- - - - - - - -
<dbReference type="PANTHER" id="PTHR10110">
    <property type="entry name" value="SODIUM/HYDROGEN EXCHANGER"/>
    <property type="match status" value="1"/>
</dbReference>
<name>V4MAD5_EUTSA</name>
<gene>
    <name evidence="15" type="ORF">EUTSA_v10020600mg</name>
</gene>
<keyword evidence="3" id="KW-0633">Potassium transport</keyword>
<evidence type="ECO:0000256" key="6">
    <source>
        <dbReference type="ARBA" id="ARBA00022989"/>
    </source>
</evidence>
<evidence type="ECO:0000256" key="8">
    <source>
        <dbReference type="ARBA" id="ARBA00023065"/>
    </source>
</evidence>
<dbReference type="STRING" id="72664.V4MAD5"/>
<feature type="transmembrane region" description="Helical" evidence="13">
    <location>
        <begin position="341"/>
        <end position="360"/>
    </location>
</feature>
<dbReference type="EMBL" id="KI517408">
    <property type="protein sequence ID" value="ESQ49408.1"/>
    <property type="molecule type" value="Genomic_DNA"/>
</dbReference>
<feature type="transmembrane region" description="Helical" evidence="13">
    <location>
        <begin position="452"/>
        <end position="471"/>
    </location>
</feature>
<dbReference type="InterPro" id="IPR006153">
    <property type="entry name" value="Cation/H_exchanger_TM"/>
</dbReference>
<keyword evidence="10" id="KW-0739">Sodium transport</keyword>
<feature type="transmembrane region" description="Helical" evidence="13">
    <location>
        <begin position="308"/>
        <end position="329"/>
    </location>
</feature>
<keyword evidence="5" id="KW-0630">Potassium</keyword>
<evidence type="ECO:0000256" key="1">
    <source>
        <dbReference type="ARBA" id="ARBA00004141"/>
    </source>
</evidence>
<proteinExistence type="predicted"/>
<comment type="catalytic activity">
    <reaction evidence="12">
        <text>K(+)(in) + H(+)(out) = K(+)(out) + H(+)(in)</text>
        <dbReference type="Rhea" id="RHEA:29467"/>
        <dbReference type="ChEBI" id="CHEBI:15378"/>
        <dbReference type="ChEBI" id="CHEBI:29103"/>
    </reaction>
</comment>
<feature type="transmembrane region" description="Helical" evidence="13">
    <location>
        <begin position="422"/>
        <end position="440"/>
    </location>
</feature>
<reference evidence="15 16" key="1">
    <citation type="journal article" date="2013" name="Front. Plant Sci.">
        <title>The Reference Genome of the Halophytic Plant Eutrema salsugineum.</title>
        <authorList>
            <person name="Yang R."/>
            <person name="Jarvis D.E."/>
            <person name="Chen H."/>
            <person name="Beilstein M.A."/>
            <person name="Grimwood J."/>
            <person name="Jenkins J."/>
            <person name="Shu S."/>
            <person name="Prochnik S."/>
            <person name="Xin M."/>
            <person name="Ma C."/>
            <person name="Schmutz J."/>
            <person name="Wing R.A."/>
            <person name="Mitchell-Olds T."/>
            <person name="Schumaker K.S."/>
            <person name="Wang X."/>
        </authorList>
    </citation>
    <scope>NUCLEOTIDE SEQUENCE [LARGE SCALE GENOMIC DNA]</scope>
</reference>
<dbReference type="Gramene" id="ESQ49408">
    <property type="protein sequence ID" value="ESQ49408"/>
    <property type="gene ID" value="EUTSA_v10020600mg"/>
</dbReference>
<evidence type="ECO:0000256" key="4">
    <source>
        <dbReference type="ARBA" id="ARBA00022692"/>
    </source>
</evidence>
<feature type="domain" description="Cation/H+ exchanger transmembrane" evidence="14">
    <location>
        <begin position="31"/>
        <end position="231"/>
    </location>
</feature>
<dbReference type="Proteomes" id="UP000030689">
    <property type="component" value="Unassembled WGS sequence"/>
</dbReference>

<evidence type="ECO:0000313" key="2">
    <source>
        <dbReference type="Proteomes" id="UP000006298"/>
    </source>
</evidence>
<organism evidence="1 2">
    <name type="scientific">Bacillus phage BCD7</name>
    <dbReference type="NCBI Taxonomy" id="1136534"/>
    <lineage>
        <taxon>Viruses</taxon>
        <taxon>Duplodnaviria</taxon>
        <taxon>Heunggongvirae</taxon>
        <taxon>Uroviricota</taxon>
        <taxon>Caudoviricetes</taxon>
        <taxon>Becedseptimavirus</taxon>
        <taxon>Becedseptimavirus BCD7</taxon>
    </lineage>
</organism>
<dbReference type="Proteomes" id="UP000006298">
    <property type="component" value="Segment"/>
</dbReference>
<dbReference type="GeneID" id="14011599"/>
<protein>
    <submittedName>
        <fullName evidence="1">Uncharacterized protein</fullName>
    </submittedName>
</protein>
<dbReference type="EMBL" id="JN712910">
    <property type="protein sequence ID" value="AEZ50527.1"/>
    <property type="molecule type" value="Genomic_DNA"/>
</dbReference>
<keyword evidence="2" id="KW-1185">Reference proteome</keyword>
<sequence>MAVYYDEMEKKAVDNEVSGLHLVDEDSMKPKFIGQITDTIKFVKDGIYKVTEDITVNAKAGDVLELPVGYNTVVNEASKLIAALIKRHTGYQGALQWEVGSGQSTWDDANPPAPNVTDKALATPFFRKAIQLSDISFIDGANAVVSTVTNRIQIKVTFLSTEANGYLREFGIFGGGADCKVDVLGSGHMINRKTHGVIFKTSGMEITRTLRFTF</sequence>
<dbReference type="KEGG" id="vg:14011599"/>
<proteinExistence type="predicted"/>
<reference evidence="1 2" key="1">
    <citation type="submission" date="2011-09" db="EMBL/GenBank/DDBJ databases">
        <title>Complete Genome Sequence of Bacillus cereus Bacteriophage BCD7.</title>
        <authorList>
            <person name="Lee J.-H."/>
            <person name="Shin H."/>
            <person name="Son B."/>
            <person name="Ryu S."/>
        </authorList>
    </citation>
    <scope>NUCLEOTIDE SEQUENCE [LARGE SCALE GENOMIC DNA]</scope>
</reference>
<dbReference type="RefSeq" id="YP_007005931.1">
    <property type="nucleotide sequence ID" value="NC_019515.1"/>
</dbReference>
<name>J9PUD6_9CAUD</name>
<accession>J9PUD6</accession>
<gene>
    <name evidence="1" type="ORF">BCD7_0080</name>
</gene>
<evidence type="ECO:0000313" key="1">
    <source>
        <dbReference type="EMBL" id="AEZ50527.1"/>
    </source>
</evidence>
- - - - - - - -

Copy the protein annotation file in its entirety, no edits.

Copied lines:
<dbReference type="PANTHER" id="PTHR10110">
    <property type="entry name" value="SODIUM/HYDROGEN EXCHANGER"/>
    <property type="match status" value="1"/>
</dbReference>
<name>V4MAD5_EUTSA</name>
<gene>
    <name evidence="15" type="ORF">EUTSA_v10020600mg</name>
</gene>
<keyword evidence="3" id="KW-0633">Potassium transport</keyword>
<evidence type="ECO:0000256" key="6">
    <source>
        <dbReference type="ARBA" id="ARBA00022989"/>
    </source>
</evidence>
<evidence type="ECO:0000256" key="8">
    <source>
        <dbReference type="ARBA" id="ARBA00023065"/>
    </source>
</evidence>
<dbReference type="STRING" id="72664.V4MAD5"/>
<feature type="transmembrane region" description="Helical" evidence="13">
    <location>
        <begin position="341"/>
        <end position="360"/>
    </location>
</feature>
<dbReference type="EMBL" id="KI517408">
    <property type="protein sequence ID" value="ESQ49408.1"/>
    <property type="molecule type" value="Genomic_DNA"/>
</dbReference>
<feature type="transmembrane region" description="Helical" evidence="13">
    <location>
        <begin position="452"/>
        <end position="471"/>
    </location>
</feature>
<dbReference type="InterPro" id="IPR006153">
    <property type="entry name" value="Cation/H_exchanger_TM"/>
</dbReference>
<keyword evidence="10" id="KW-0739">Sodium transport</keyword>
<feature type="transmembrane region" description="Helical" evidence="13">
    <location>
        <begin position="308"/>
        <end position="329"/>
    </location>
</feature>
<keyword evidence="5" id="KW-0630">Potassium</keyword>
<evidence type="ECO:0000256" key="1">
    <source>
        <dbReference type="ARBA" id="ARBA00004141"/>
    </source>
</evidence>
<proteinExistence type="predicted"/>
<comment type="catalytic activity">
    <reaction evidence="12">
        <text>K(+)(in) + H(+)(out) = K(+)(out) + H(+)(in)</text>
        <dbReference type="Rhea" id="RHEA:29467"/>
        <dbReference type="ChEBI" id="CHEBI:15378"/>
        <dbReference type="ChEBI" id="CHEBI:29103"/>
    </reaction>
</comment>
<feature type="transmembrane region" description="Helical" evidence="13">
    <location>
        <begin position="422"/>
        <end position="440"/>
    </location>
</feature>
<reference evidence="15 16" key="1">
    <citation type="journal article" date="2013" name="Front. Plant Sci.">
        <title>The Reference Genome of the Halophytic Plant Eutrema salsugineum.</title>
        <authorList>
            <person name="Yang R."/>
            <person name="Jarvis D.E."/>
            <person name="Chen H."/>
            <person name="Beilstein M.A."/>
            <person name="Grimwood J."/>
            <person name="Jenkins J."/>
            <person name="Shu S."/>
            <person name="Prochnik S."/>
            <person name="Xin M."/>
            <person name="Ma C."/>
            <person name="Schmutz J."/>
            <person name="Wing R.A."/>
            <person name="Mitchell-Olds T."/>
            <person name="Schumaker K.S."/>
            <person name="Wang X."/>
        </authorList>
    </citation>
    <scope>NUCLEOTIDE SEQUENCE [LARGE SCALE GENOMIC DNA]</scope>
</reference>
<dbReference type="Gramene" id="ESQ49408">
    <property type="protein sequence ID" value="ESQ49408"/>
    <property type="gene ID" value="EUTSA_v10020600mg"/>
</dbReference>
<evidence type="ECO:0000256" key="4">
    <source>
        <dbReference type="ARBA" id="ARBA00022692"/>
    </source>
</evidence>
<feature type="domain" description="Cation/H+ exchanger transmembrane" evidence="14">
    <location>
        <begin position="31"/>
        <end position="231"/>
    </location>
</feature>
<dbReference type="Proteomes" id="UP000030689">
    <property type="component" value="Unassembled WGS sequence"/>
</dbReference>

<evidence type="ECO:0000313" key="2">
    <source>
        <dbReference type="Proteomes" id="UP000006298"/>
    </source>
</evidence>
<organism evidence="1 2">
    <name type="scientific">Bacillus phage BCD7</name>
    <dbReference type="NCBI Taxonomy" id="1136534"/>
    <lineage>
        <taxon>Viruses</taxon>
        <taxon>Duplodnaviria</taxon>
        <taxon>Heunggongvirae</taxon>
        <taxon>Uroviricota</taxon>
        <taxon>Caudoviricetes</taxon>
        <taxon>Becedseptimavirus</taxon>
        <taxon>Becedseptimavirus BCD7</taxon>
    </lineage>
</organism>
<dbReference type="Proteomes" id="UP000006298">
    <property type="component" value="Segment"/>
</dbReference>
<dbReference type="GeneID" id="14011599"/>
<protein>
    <submittedName>
        <fullName evidence="1">Uncharacterized protein</fullName>
    </submittedName>
</protein>
<dbReference type="EMBL" id="JN712910">
    <property type="protein sequence ID" value="AEZ50527.1"/>
    <property type="molecule type" value="Genomic_DNA"/>
</dbReference>
<keyword evidence="2" id="KW-1185">Reference proteome</keyword>
<sequence>MAVYYDEMEKKAVDNEVSGLHLVDEDSMKPKFIGQITDTIKFVKDGIYKVTEDITVNAKAGDVLELPVGYNTVVNEASKLIAALIKRHTGYQGALQWEVGSGQSTWDDANPPAPNVTDKALATPFFRKAIQLSDISFIDGANAVVSTVTNRIQIKVTFLSTEANGYLREFGIFGGGADCKVDVLGSGHMINRKTHGVIFKTSGMEITRTLRFTF</sequence>
<dbReference type="KEGG" id="vg:14011599"/>
<proteinExistence type="predicted"/>
<reference evidence="1 2" key="1">
    <citation type="submission" date="2011-09" db="EMBL/GenBank/DDBJ databases">
        <title>Complete Genome Sequence of Bacillus cereus Bacteriophage BCD7.</title>
        <authorList>
            <person name="Lee J.-H."/>
            <person name="Shin H."/>
            <person name="Son B."/>
            <person name="Ryu S."/>
        </authorList>
    </citation>
    <scope>NUCLEOTIDE SEQUENCE [LARGE SCALE GENOMIC DNA]</scope>
</reference>
<dbReference type="RefSeq" id="YP_007005931.1">
    <property type="nucleotide sequence ID" value="NC_019515.1"/>
</dbReference>
<name>J9PUD6_9CAUD</name>
<accession>J9PUD6</accession>
<gene>
    <name evidence="1" type="ORF">BCD7_0080</name>
</gene>
<evidence type="ECO:0000313" key="1">
    <source>
        <dbReference type="EMBL" id="AEZ50527.1"/>
    </source>
</evidence>